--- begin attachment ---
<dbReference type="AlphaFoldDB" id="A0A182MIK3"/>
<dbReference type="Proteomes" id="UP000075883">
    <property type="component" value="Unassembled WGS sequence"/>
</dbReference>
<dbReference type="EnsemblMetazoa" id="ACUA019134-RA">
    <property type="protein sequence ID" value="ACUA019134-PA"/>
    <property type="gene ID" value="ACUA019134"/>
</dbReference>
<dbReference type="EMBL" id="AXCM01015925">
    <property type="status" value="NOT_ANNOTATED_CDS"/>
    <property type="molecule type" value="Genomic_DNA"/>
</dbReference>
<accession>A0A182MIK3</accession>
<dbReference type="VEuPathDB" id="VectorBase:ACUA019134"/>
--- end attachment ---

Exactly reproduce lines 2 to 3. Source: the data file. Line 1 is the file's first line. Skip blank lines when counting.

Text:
<dbReference type="Proteomes" id="UP000075883">
    <property type="component" value="Unassembled WGS sequence"/>